She was sitting on the couch, in the throes of that ‘folding laundry every day’ stage when she noticed it. Out of the corner of her eye, a gentle snowfall… such peaceful beauty. The kind of large, soft flakes that entice children to open their mouths. But of course, it was June.
So, if it’s white like snow, and falls like snow…
Tossing the laundry aside, she rose to investigate the matter falling outside her living room window. The deck was splattered, covered with small white pieces … pieces still currently falling... pieces of… why, yes, of course … insulation. From her house. Squinting, she craned her neck upward as the innards of her home were being displaced and replaced with the makings of a woodpecker’s home.
All that pecking. Go figure. No wonder she kept going to answer the front door over the last few weeks. Thinking she was hearing things… or maybe hoping to catch the neighborhood kids playing ding-dong-ditch-it. It had remained a mystery. Until that very moment.
Happy to prove she wasn’t losing her mind, she confidently brought up the topic at the dinner table that night. All of the current residents under the age of 8 jumped up from their macaroni and cheese to catch a glimpse of the new boarders. The father mentioned he might have heard something. The male youngsters thought it was “tight,” the youngest girl couldn’t see, and the baby was smearing macaroni and cheese on the clothes that would be washed and folded the next day.
Short of adopting the Early American Swiss Cheese look in housing exteriors, the husband did a bit of his own investigating. Mylar balloons, fake owls, even empty garbage bags nailed to the wooden exterior and flailing in the wind fell short of choice alternatives. He consulted a hunting friend.
Happy he was on to the solution, he confidently brought up the topic of BB guns at dinner the next night. All of the current residents under the age of 8 looked up from their spaghetti and garlic bread. The male youngsters were wide eyed and speechlessly agreed with their father’s solution. The little girl was still trying to catch on as the mother mentioned the “No Guns” rule and said something like “over my dead body” because she didn’t want to sound so predictable with “you’ll shoot your eye out” and she had already overused it in its various adaptations for running with scissors, etc.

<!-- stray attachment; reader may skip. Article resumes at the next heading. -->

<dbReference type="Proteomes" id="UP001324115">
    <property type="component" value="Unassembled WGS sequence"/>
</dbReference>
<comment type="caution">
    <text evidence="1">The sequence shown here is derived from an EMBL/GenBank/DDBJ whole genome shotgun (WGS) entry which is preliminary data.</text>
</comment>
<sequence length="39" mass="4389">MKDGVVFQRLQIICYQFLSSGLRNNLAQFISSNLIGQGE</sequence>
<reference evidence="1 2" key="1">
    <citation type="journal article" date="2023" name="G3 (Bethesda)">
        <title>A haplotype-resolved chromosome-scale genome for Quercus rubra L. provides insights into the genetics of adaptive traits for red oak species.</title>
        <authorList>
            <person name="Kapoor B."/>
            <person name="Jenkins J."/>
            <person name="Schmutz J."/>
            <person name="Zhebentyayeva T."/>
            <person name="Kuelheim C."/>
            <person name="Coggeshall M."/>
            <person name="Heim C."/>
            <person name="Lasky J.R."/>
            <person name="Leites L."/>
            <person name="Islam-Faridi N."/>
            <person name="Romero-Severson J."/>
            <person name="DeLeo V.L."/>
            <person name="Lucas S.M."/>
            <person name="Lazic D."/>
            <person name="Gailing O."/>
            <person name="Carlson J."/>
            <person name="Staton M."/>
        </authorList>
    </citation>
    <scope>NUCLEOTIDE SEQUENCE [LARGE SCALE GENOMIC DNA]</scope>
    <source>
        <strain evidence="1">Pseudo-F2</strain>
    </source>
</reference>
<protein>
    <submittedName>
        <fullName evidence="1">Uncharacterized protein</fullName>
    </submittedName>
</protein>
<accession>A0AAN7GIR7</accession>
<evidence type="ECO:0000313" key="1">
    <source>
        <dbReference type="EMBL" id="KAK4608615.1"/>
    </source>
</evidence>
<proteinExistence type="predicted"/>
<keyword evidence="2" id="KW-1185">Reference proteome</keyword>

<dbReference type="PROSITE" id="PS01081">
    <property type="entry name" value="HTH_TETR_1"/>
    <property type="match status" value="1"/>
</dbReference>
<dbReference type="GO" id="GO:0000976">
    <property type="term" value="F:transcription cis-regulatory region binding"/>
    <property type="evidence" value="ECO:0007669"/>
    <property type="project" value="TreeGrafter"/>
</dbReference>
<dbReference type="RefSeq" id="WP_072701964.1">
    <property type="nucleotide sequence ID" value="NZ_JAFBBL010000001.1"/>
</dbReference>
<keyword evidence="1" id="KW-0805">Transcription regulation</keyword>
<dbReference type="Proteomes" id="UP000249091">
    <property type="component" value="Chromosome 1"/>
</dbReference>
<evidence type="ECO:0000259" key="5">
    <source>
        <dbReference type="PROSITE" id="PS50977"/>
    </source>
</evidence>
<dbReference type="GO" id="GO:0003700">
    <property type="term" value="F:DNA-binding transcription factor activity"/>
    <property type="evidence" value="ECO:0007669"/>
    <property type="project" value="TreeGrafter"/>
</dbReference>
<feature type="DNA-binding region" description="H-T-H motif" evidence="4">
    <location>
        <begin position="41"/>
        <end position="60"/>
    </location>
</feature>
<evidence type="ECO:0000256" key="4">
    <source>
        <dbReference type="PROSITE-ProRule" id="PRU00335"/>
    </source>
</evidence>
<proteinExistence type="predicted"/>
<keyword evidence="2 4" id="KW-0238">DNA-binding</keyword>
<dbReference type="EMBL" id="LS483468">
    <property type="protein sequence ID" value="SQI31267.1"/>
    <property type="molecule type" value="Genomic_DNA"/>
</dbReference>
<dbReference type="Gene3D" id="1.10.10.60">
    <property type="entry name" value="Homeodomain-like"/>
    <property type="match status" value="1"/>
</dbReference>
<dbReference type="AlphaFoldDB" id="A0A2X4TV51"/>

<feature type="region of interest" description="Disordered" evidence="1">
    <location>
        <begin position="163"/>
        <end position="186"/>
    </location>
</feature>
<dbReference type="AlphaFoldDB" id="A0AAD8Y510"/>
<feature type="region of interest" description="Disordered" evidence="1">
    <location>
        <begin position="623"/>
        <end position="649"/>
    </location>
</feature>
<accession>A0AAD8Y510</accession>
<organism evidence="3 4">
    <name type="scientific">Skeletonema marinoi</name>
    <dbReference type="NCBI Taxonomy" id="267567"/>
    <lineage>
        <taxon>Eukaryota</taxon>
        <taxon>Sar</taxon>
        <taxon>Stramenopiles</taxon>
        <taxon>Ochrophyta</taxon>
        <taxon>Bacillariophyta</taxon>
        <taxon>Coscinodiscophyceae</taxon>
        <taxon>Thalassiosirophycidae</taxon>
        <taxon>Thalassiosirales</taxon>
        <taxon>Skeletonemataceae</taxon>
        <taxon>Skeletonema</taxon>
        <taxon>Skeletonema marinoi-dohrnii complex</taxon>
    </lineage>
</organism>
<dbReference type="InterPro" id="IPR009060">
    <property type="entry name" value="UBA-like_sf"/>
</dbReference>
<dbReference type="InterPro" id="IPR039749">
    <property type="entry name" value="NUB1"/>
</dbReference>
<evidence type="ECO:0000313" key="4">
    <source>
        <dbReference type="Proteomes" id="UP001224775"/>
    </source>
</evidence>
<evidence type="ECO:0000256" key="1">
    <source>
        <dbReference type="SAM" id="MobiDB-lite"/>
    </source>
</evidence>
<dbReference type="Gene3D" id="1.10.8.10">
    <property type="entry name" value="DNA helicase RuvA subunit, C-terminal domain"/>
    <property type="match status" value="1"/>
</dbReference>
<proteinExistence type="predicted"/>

After church on Sunday, the men took off for the sporting goods store faster than bats out of hell. The mother stewed, while double checking the quickest route to the nearest emergency room.
All afternoon there was a flurry of cardboard cutting and magic marker circles… making targets for a day of, well … target practice. Except no one hit the bull’s eye. The mother had been inside all afternoon, at the ready. Keys, purse, insurance card, ice pack… just in case. Dinner was in the oven, laundry folded, and that glorious Sunday afternoon nap was calling. Except she couldn’t sleep. She kept peering out the window, steeped in her “I hate guns” attitude, but slightly curious as to how much fun they were having. Lots of fun. There was laughter, cheers, declarations of “my turn!” an occasional ping of the tin can and those manly guttural exclamations of hits and misses. So she went to investigate what all the
fun fuss was about. “Oh, alright,” she said, taking the gun that had not been offered to her. “I’ll give it a try.” The husband graciously showed her how to hold the BB gun and explained that the “ridge thingys,” were really called sights, and she might want to balance herself on something, and/or hold her breath.
She lowered her chin, took aim through the sight thingys, held her breath and squeezed the trigger. Bulls eye. The boys were proud. All of them. After her third bulls eye, they looked chagrined… but happy there was now a gun lover in the house.
Getting ready for Bible study on Monday afternoon, there came a familiar knock at the door. A maniacal chuckle rose from within as her hands grabbed the pre-loaded, cocked and locked BB gun from above the frig. Smiling at the thought of Elmer Fudd and Bugs Bunny, she was vewy, vewy qwiet. Her jean skirted, gun toting self tiptoed to the sun porch couch and she lowered herself into its perch, slowly cranking the window open just enough to allow room for the barrel. With heart pounding, erratic breathing, hands shaking, the fact remained that she was in the protruding sun porch aiming a gun back towards the rest of the house. A prayer drifted out the window while she calculated the cost of replacing the picture windows on either side of the nest. Taking aim, she held her breath and shot that woodpecker dead. First try. Bah!! A guttural cry of success erupted from within.
Her pride rose as a fluff of feathers floated to the deck next to the dearly departed. Her heart raced. She could hear her blood pumping. She called the husband. She called the hunter friend and laughed in unearned camaraderie, apologizing for her years of Bambi whining. Her adrenalin was pumping… this is what they called “buck fever!” Goodness, she had no idea how hard they would laugh at dinner that night when she called it “pecker fever.” The youngsters didn’t get it.
The mate showed up the next day and the woman suffered a great deal of remorse at the sight of the widowed bird… for a few minutes. Until she shot that one too. She held her breath, prayed about that picture window and said “Amen.” Better to be in paradise together.
She didn’t fancy herself a gun-totin’, bible-thumpin’, jean-skirtin’, bird-shootin’, laundry-foldin’ kind of gal. But if felt good to defend her home. And, it sure made dinner time more interesting. Currently, she’s thinking of making a bird mobile to hang from the ceiling fan. She’s might call it “Birds In Fright,” or maybe she’ll bring it full circle and turn that bird carcass into a door knocker after all.